Date: Jan 2, 2013 7:49 AM Author: Zaljohar@gmail.com Subject: Re: Mathematics as discourse about form: On Jan 2, 7:37 am, Charlie-Boo <shymath...@gmail.com> wrote:

> On Jan 1, 6:55 am, Zuhair <zaljo...@gmail.com> wrote:

>

> > Add a new primitive to the language of ZFC,

> > this primitive is the binary relation "exemplifies" denoted by

> > the infix dyadic symbol ~

>

> Zuhair, you are trying to define one nebulous term (mathematics) with

> another nebulous term ("form"). In fact, "form" is so nebulous that

> it doesn't even have a definition itself, so now you have to define

> what IT is. That's not how definitions work.

>

> You define something using familiar, well understood, accepted terms

> and concepts. Then we immediately gain the wealth of knowledge of

> firsthand experience using these terms and concepts. And personal

> experience can even give meaning to something inherently

> unfathomable. What does it mean to think? That is fairly nebulous.

> But since we all do it most of the time, we can accept references to

> "thinking".

>

> That is why I keep pointing out that you have not established the

> essential properties of your system - that it defines exactly math, no

> more, no less: there is no intuitive meaning to your terms because you

> are coining them as you go along. You even use odd syntax where $

> appears in an expression next to other punctuation characters.

>

> Both Hilbert and Einstein tell us any theory can be explained in

> simple terms if we understand it enough. That is because

> understanding means to equate something with our past experiences

> which we know so well and are so comfortable with. Not introducing

> another undefined term. Undefined term Math = = Undefined term Form =

> = ???

>

> C-B

>

>

>

>

>

>

>

> > Define:

>

> > R is a form defining relation iff

> > R is an equivalence relation &

> > For all x. ~x=0 -> For all s. Exist y. y R x & s in TC(y)

>

> > TC(y) refers to the 'transitive closure of y"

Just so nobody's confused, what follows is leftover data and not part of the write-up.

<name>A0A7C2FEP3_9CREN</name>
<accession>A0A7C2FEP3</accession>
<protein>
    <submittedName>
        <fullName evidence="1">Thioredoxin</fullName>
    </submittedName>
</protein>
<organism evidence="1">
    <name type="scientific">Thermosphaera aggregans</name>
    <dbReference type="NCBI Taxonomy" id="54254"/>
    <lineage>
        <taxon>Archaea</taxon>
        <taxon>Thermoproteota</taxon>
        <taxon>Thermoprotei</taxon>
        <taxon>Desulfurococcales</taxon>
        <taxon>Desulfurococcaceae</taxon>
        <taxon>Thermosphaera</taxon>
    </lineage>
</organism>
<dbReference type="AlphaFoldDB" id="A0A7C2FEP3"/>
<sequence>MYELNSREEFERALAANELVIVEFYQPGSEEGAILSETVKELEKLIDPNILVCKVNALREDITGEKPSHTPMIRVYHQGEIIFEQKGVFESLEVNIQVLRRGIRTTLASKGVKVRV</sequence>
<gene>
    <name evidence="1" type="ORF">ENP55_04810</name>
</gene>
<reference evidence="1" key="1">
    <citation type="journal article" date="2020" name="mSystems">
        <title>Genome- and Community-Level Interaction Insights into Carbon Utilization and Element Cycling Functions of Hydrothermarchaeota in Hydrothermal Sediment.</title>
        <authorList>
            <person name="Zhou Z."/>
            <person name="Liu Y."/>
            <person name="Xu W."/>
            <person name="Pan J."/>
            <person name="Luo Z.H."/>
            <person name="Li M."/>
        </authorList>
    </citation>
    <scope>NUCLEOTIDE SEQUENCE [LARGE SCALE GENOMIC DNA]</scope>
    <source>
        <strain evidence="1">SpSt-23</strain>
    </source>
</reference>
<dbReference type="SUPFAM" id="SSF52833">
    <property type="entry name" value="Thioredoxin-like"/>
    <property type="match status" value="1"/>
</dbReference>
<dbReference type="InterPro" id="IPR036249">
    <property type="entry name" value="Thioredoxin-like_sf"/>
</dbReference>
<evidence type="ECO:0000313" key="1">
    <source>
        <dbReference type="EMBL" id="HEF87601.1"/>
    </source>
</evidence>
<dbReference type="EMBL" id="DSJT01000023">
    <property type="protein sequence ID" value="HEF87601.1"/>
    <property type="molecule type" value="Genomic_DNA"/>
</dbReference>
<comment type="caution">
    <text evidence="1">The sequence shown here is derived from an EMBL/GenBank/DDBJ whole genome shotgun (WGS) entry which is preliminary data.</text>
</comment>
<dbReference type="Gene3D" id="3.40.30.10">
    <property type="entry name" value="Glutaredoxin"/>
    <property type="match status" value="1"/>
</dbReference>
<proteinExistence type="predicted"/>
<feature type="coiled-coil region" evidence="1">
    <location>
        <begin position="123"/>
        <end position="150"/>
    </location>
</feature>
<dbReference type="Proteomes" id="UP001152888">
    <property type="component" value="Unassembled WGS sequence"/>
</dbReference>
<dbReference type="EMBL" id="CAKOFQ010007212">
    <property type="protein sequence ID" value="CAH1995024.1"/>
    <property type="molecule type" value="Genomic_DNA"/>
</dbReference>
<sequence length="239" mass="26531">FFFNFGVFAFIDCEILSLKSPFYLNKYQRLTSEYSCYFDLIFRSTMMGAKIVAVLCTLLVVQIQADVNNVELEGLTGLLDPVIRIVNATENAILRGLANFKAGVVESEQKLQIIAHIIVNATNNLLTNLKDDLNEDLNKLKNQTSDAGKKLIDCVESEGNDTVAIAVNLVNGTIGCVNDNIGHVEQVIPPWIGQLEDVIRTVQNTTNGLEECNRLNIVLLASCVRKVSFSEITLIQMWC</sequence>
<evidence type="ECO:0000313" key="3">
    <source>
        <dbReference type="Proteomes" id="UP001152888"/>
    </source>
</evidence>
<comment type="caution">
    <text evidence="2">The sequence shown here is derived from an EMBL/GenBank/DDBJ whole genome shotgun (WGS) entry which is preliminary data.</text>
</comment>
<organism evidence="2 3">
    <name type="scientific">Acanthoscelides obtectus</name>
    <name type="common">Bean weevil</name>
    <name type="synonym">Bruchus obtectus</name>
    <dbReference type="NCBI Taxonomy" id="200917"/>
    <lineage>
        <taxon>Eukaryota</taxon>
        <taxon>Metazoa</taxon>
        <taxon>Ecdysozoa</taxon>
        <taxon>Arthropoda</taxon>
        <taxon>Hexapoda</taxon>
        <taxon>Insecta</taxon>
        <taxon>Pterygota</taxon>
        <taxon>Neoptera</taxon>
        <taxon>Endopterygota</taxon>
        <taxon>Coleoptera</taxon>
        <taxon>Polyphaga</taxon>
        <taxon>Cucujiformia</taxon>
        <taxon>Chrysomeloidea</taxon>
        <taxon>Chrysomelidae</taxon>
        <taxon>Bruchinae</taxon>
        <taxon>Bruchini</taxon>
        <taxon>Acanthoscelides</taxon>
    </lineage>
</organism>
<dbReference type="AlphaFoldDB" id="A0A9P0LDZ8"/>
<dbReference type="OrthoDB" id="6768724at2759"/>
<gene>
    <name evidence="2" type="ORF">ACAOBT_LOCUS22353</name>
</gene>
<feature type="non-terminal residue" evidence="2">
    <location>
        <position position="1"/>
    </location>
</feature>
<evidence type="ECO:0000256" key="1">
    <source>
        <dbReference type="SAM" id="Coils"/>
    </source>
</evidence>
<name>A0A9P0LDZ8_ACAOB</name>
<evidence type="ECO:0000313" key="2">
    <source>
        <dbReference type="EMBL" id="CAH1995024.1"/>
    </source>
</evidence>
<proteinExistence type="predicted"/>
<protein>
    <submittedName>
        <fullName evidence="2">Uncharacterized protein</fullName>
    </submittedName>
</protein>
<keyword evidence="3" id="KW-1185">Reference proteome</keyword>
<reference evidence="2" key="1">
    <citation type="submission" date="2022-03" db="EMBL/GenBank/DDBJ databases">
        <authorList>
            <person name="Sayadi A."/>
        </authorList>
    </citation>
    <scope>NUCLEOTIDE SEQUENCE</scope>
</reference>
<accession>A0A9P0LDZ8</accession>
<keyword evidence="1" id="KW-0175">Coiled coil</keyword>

> > defined in the usual manner as the minimal

> > transitive superset of y.

>

> > To the axioms of ZFC add the following axiom scheme:

>

> > Forms: if R is a binary relation symbol, then

>

> > [R is a form defining relation ->

> > For all x. Exist! $: For all y (y ~ $ <-> y R x)]

>

> > is an axiom.

>

> > Each $ here is said to be a form defined after R and x.

> > /

>

> > Now the idea is that For any theory T if T can be

> > interpreted in ZFC+forms in a manner such that

> > each object in T is interpreted as some form in

> > ZFC+forms and all primitive relations of T are

> > interpreted by defined relations in ZFC+forms;

> > then T is a mathematical Theory.

>

> > Example: Peano Arithmetic "PA" is interpretable in

> > in ZFC+forms by an interpretation where all objects

> > of PA are interpreted as forms each defined after

> > equivalence relation bijection and some set in

> > the following manner:

>

> > Define (natural number): # is a natural number iff

> > (Exist x. x is finite & for all y. y ~ # <-> y bijective to x)

>

> > It is just straightforwards to interpret all primitive predicates of

> > PA by 'defined' relations in ZFC+forms.

>

> > So PA is a mathematical Theory.

>

> > This is what I paraphrase as "PA supplying a consistent

> > discourse about form". What I mean by "consistent discourse"

> > is being interpretable in a consistent extension of logic,

> > here ZFC+forms is the consistent extension of logic and

> > since PA is interpretable in it then it provides a consistent

> > discourse of its objects and since its objects are interpretable

> > as forms in ZFC+forms then PA is said to provide a consistent

> > discourse about form. Any theory that is so interpretable

> > in any consistent theory that can define forms is accordingly

> > said to be a theory that provides a consistent discourse

> > about form and thus it is "MATHEMATICAL".

>

> > So roughly speaking this account views mathematics as being

> > about "Logic of Form".

>

> > Para-consistent (inconsistency tolerant) discourse might be

> > interesting if proves to be indispensable by the use

> > of consistent discourse, and thus theories supplying

> > para-consistent discourse about form would be

> > designated also as MATHEMATICAL. Actually I tend to think

> > that any discourse about form other than the trivial discourse

> > of proving everything if proves indispensable by use of other kinds

> > of discourse, then it would be mathematical

>

> > So Mathematics can be characterized as:

>

> > Non trivial discourse about form.

>

> > The difference between mathematics and science is that the later is

> > about establishing the TURE discourse about the objects it negotiates,

> > while mathematics is about supplying any NON TRIVIAL discourse about

> > the objects it negotiates (i.e. forms) whether that discourse is what

> > occurs in the real world (i.e. True) or whether it doesn't (fantasic).

> > Mathematics supplies a non trivial discourse of form, so it supplies a

> > language about form, and as said above more appropriately put as

> > supplying: Logic of form, whether that logic is consistency based or

> > paraconsistent. The truth of that, i.e. reality matching of the

> > discourse about those forms is something else, this really belongs to

> > a kind of physics rather than to mathematics. The job of mathematics

> > is to supply the necessary language that enables us to speak about

> > forms, not to validate its truth.

>

> > Anyhow that was my own personal opinion about what constitutes

> > mathematics.

>

> > Zuhair